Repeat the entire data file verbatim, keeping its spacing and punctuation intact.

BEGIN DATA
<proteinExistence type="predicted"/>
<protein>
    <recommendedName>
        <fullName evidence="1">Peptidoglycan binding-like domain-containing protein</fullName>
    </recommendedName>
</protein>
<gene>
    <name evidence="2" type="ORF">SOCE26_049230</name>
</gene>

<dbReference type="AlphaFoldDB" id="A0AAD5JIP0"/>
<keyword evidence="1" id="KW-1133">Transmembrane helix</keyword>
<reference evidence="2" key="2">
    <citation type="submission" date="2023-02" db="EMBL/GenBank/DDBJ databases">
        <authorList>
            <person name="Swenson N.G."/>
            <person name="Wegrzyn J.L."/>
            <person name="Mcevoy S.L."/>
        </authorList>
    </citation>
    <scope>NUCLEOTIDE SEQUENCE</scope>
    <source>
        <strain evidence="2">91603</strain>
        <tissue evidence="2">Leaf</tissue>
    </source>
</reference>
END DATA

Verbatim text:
<proteinExistence type="predicted"/>
<protein>
    <recommendedName>
        <fullName evidence="1">Peptidoglycan binding-like domain-containing protein</fullName>
    </recommendedName>
</protein>
<gene>
    <name evidence="2" type="ORF">SOCE26_049230</name>
</gene>

<dbReference type="AlphaFoldDB" id="A0AAD5JIP0"/>
<keyword evidence="1" id="KW-1133">Transmembrane helix</keyword>
<reference evidence="2" key="2">
    <citation type="submission" date="2023-02" db="EMBL/GenBank/DDBJ databases">
        <authorList>
            <person name="Swenson N.G."/>
            <person name="Wegrzyn J.L."/>
            <person name="Mcevoy S.L."/>
        </authorList>
    </citation>
    <scope>NUCLEOTIDE SEQUENCE</scope>
    <source>
        <strain evidence="2">91603</strain>
        <tissue evidence="2">Leaf</tissue>
    </source>
</reference>